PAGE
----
You Should Watch “Horace and Pete”
“The world is too noisy and distracted to probably ultimately survive. Everyone needs to shut the fuck up. The answers are in the silence. Monks set themselves on fire to protest and to make this point. Just consider it.” –Garry Shandling
Recently I’ve found myself treasuring moments of silence. The moments when the music in the bar isn’t pumping at 20,000 decibels, or I’m not running from rehearsal to class to audition to party, or I don’t feel the need to constantly refresh my Twitter feed because some hollow part of me needs a fix of the latest “news” in order to feel like I’m contributing to society.
Horace and Pete, Louis CK’s stunning new miniseries released exclusively through his website, attempts to run counter to the rhythms of life as we perceive it to be in 2016, to the noise of modern existence. There’s no chyron in the corner encouraging you to tweet #HoraceAndPete. No end-of-episode plot twists that beg you to keep watching. There won’t be a “Which denizen of Horace and Pete’s are YOU?” Buzzfeed quiz.
There’s just this story. And these characters. And the often ponderous, circular, digressive moments that make up life.
The show is centered on Horace and Pete’s, a 100-year-old family-owned-and-operated bar in the heart of Brooklyn. For as long as it’s existed, the bar has been owned by two brothers, always named Horace and Pete. When they die, the bar is left to their children, also named Horace and Pete, who run the bar until it’s time to give it to the next generation, and on and on and on. Like any other century-old institution in this country, its insulated sense of heritage and tradition conceals a familial history of spousal abuse, bigotry, and woe
The year is 2016, and Horace the 8th (Louis CK) has been running the bar for a year with his brother Pete (Steve Buscemi). Their Uncle Pete (American Treasure Alan Alda) tends bar while vociferously opposing any sort of change, progress or modernization (no mixed drinks, no craft beers, no hipsters). Their sister (Edie Falco) wants to sell the property, tear the place down, and finally be rid of this habitat of despair. Horace is torn by conflicting impulses, whether to fulfill his responsibility as a man in this family to uphold traditions, or to rebuke those very same customs that are the source of much unhappiness in his life and the lives of many others.
There’s also Jessica Lange. And Steven Wright. And Aidy Bryant. And literally dozens of appearances and cameos by comedians, writers, actors, musicians, magicians, politicians from across the spectrum of American cultural life. The sheer multitude of famous, talented people Louis convinced to work on this show is unbelievable.
It feels worth mentioning that Horace and Pete isn’t a comedy. As Louis put it himself in an email to his fans, “Warning: this show is not a ‘comedy’. I dunno what it is. It can be funny. And also not. Both. I believe that ‘funny’ works best in its natural habitat. Right in the jungle along with ‘awful’, ‘sad’, ‘confusing’ and ‘nothing’. I just think it’s fair this one time to warn you since you have every right to expect a comedy from a comedian. I will not warn you again.”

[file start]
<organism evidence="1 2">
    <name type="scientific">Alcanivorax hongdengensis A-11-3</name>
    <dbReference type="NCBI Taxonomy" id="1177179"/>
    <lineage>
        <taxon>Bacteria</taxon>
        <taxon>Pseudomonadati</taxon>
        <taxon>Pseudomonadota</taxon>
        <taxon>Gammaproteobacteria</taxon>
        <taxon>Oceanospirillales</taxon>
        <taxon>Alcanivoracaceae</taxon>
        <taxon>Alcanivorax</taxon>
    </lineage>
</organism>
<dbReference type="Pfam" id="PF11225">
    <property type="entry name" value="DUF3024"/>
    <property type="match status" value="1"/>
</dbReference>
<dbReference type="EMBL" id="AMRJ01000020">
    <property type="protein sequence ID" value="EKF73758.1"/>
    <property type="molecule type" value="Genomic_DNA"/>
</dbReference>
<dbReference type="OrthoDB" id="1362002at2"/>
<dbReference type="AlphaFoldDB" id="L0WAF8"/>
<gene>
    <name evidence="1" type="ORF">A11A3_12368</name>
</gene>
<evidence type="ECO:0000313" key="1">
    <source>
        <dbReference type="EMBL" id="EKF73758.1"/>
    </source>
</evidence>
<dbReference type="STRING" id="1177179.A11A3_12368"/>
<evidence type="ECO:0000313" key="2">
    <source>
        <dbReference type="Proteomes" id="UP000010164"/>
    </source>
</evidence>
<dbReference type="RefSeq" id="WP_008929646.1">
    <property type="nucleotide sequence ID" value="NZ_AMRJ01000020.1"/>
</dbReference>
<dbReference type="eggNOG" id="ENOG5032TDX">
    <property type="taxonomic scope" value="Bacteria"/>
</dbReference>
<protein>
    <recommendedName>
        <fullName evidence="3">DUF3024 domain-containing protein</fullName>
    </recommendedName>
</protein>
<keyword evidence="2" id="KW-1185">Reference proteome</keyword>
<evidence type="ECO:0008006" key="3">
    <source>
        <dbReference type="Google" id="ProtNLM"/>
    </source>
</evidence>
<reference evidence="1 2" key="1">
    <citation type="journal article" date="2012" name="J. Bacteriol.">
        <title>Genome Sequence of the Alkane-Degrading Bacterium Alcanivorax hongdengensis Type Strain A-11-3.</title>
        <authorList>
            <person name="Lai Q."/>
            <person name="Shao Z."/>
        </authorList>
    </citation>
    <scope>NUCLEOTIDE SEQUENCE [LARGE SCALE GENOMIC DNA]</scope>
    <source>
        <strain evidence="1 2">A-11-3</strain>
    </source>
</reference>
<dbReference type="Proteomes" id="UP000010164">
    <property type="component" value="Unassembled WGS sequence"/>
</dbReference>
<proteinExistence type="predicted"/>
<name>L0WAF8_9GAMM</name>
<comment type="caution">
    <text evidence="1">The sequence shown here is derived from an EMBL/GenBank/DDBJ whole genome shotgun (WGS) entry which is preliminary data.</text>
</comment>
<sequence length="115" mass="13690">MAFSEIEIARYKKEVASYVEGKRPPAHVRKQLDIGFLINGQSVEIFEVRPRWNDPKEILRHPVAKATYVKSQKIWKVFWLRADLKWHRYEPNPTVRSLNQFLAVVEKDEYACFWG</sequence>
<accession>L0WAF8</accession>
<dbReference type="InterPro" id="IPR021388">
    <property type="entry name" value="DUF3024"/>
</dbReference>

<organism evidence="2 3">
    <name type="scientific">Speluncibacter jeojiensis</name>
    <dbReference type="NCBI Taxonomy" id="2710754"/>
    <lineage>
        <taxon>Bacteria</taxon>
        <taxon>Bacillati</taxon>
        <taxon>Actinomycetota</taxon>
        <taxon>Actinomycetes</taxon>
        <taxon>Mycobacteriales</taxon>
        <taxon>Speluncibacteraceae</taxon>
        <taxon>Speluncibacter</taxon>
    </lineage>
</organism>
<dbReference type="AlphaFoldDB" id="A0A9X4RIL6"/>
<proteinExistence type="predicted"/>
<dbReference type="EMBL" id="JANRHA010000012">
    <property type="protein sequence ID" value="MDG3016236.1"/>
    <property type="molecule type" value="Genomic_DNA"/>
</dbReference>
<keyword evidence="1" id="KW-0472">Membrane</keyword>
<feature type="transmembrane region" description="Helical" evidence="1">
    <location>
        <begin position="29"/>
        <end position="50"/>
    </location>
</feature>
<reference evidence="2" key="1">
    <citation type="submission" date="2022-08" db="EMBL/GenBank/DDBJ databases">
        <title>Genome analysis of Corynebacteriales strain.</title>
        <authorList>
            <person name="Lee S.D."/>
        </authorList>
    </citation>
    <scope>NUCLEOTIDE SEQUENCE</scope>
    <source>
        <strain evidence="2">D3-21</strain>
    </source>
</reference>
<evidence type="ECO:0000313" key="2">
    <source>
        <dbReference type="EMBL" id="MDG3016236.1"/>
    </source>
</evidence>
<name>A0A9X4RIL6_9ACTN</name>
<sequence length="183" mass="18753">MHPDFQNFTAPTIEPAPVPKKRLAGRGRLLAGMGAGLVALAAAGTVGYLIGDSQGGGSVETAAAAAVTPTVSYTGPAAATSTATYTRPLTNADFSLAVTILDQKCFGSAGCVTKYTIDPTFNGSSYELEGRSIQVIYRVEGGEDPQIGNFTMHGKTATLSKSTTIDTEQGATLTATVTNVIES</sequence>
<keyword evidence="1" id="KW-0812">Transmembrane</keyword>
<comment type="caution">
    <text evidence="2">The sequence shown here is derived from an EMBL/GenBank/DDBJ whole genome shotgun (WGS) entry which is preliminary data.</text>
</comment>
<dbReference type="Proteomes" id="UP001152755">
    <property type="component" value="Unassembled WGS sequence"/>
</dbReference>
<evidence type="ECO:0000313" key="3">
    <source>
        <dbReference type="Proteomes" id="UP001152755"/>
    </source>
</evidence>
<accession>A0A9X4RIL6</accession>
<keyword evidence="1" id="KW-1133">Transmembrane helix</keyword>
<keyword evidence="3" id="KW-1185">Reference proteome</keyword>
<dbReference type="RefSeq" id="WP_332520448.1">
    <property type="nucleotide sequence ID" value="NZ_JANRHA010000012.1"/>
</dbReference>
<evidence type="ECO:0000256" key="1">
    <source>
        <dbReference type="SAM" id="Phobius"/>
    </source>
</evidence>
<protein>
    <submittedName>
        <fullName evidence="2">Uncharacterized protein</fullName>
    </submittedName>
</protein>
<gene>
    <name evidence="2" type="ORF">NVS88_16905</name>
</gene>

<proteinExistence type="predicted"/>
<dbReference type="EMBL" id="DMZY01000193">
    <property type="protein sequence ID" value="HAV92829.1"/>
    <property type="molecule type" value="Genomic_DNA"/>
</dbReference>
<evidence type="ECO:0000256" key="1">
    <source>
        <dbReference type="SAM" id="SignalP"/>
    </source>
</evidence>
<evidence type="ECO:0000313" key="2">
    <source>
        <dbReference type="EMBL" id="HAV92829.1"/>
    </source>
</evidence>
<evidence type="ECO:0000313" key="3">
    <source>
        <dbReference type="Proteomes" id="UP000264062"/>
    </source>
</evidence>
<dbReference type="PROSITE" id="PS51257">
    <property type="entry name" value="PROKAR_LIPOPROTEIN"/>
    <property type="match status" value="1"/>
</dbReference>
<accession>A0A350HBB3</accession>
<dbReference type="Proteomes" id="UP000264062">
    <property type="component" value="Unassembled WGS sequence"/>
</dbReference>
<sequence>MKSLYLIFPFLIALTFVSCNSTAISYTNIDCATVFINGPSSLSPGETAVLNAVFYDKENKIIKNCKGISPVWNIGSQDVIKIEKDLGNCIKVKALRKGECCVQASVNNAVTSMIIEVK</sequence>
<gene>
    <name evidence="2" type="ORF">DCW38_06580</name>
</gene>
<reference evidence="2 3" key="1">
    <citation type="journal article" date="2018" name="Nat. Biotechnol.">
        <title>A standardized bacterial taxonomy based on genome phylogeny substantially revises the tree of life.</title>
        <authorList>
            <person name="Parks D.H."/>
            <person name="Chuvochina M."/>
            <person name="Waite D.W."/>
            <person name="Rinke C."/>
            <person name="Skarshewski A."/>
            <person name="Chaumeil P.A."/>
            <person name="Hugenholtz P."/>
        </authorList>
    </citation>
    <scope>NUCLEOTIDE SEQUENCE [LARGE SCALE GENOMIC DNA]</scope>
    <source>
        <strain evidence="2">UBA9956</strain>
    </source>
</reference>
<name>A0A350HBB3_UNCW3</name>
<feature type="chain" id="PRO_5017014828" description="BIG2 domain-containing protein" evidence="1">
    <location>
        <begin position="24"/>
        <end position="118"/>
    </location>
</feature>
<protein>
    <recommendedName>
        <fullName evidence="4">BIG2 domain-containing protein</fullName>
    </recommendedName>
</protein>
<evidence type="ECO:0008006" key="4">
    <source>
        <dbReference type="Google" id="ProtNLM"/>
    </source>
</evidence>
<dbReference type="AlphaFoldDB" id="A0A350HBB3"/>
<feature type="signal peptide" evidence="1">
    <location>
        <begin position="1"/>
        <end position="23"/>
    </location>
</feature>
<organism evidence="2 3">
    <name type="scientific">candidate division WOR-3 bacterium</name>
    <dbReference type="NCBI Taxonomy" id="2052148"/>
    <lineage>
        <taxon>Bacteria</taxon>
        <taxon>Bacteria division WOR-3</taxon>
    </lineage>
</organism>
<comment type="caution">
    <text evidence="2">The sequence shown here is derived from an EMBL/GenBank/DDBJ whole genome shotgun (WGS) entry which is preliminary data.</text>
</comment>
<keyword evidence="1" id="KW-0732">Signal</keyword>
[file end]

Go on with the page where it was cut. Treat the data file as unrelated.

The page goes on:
Horace and Pete, rather, is defined by sadness. It lives in melancholy. The melancholy of not realizing your dreams, of continuing an unending cycle of pain and degradation that started with ancestors who’ve been dead for decades, of feeling powerless to change your lot in life. Its closest spiritual predecessor is the work of playwrights Eugene O’Neill and Arthur Miller. It even feels like filmed play, shot with multiple cameras on a large set.
This is, in all senses of the phrase, Louis CK’s state of the nation piece. The writing takes a hard look at this American experiment, at the conflicts, inconsistencies, and paradoxes that have come to define it, and explores whether or not this country of ours is even worth preserving. And if it’s not, what are we supposed to do about that?
I loved this show. I loved waking up on Saturday mornings to a note from one of my favorite comedians, letting me know that another installment of this thing was ready for my consumption. I loved that he was filming the show while he was releasing it (as evidenced by frequent conversations between characters about events that took place mere days before the episode was released). I loved the theme song, written and performed by Paul Simon (yes, he gets a cameo too. So do a few other of his beloved tunes). I loved its commitment to never offering easy answers, to searching for the complexities in the stories we tell ourselves to justify our continued existence.
This thing is worth indulging. It’s a slow burn, but by some strange alchemy you find yourself caring about these people and hope they find the answers they so desperately seek.
In the age of Peak TV, television shows have clamored to create the greatest amount of noise and seismic cultural movement. With Horace and Pete, Louis CK argues that there is a place in our world for silence, for quiet meditation on the very stuff that makes us who we are.